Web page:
Peace and Justice Files
For me, 2013 didn’t go out with a bang; it went out with a cough and a wheeze and a snore. After a year-end barrage of long workdays, a persistent chest bug sent me to bed around 9 p.m. on New Year’s Eve, and I didn’t stir till late the next morning. It was just as well; I was perfectly happy to be done with a year that had brought more than its share of challenges. Read more
The days before the recent elections were filled with interesting, heartfelt, and vociferous debates among my circles of online friends and correspondents—not about any of the candidates, mind you, or any of the particular issues involved, but rather about whether or not we should even bother to vote. Read more
Last month I wrote about the difficult effort to find the political “center”—or for that matter, to even define it. For some, this elusive center presents an opportunity, and their search is motivated by a sense that there might be advantage to be gained by formulating an attractive vision of a unifying, centrist politics. They calculate that the right person, with the right set of “non-partisan” positions, could leverage people’s frustrations with business-as-usual and draw a strong following. Read more
One of the things I appreciate about social media sites like Twitter and Facebook is that they expose me to many things that I might otherwise miss. Usually, these items are posted by the people and organizations I follow, but every once in a great while I actually see a relevant and interesting advertisement. The other day, for example, my eye was caught by an ad on Facebook.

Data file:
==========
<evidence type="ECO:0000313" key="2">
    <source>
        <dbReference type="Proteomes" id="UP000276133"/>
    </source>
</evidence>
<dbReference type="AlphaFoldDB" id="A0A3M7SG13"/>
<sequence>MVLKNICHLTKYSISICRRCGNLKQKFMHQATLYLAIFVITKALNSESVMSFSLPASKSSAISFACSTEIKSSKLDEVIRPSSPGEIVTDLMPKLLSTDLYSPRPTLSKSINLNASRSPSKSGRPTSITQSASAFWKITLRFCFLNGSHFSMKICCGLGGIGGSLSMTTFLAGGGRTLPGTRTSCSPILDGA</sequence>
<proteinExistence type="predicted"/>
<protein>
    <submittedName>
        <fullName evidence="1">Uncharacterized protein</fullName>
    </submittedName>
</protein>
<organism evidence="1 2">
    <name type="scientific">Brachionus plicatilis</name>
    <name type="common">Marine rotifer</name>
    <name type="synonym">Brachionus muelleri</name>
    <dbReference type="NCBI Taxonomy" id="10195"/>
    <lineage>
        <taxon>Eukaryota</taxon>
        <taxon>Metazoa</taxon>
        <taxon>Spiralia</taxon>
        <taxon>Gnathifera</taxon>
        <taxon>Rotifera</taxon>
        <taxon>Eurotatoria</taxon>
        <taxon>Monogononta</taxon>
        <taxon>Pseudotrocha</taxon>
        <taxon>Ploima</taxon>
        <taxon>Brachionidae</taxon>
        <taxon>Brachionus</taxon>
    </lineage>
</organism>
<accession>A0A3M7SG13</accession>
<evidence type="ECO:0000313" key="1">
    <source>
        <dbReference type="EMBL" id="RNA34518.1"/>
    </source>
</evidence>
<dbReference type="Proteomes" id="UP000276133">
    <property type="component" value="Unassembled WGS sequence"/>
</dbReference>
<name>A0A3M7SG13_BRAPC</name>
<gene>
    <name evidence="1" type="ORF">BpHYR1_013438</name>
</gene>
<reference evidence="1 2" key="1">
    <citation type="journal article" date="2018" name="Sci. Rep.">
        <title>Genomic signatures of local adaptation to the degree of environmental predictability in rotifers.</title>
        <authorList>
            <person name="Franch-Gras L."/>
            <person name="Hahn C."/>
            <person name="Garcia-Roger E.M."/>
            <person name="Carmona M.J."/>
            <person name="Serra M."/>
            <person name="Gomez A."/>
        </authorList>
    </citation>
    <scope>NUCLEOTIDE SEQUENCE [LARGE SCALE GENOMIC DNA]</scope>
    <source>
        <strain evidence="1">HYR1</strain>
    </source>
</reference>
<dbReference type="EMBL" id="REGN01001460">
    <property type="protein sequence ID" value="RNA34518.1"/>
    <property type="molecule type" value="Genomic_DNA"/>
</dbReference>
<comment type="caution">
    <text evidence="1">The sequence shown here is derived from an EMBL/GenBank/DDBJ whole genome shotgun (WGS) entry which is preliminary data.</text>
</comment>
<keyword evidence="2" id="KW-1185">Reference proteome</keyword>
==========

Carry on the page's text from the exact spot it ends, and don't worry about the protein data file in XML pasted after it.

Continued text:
“Click ‘Like’ if you are tired of the gridlock in Washington, D.C.” it said. Read more
According to numerous public health studies, just washing your hands on a regular basis—a simple, mundane activity if ever there was one—actually provides one of the most effective measures for preventing the spread of many diseases. Preventing the spread of the “social disease” called fascism is a bit more complex, but many of the preventive measures that are available to each and every one of us are similarly simple and mundane. Read more
Last month, we started exploring the concept of “fascism;” in fact, we barely scratched the surface. It’s a fascinating topic that one could explore for years, but my interest in the topic is more practical and immediate. Does fascism, in all its brutal and vicious glory, stand any chance of taking hold now, here, in America, and if so, is there anything we can do to prevent it?
To address such questions, I think I have found a useful metaphor. Read more
“You, you, fascist!”
There are very few words in our political vocabularies that are more emotionally loaded, while at the same time more saddled with multiple, not-quite-identical meanings. When a Google search on “Bush fascist” yields 5.2 million hits, and a search on “Obama fascist” yields 5.9 million, you have to wonder just what this word is supposed to mean, anyway. Read more
It was just another sleepy spring day in sophomore English class, some 40 years ago, when I was tapped for the National Honor Society (NHS). I may still have the little pin in a box somewhere, along with a certificate bearing the NHS motto—two simple French words that at the time made no sense to me whatsoever: “Noblesse oblige.” Read more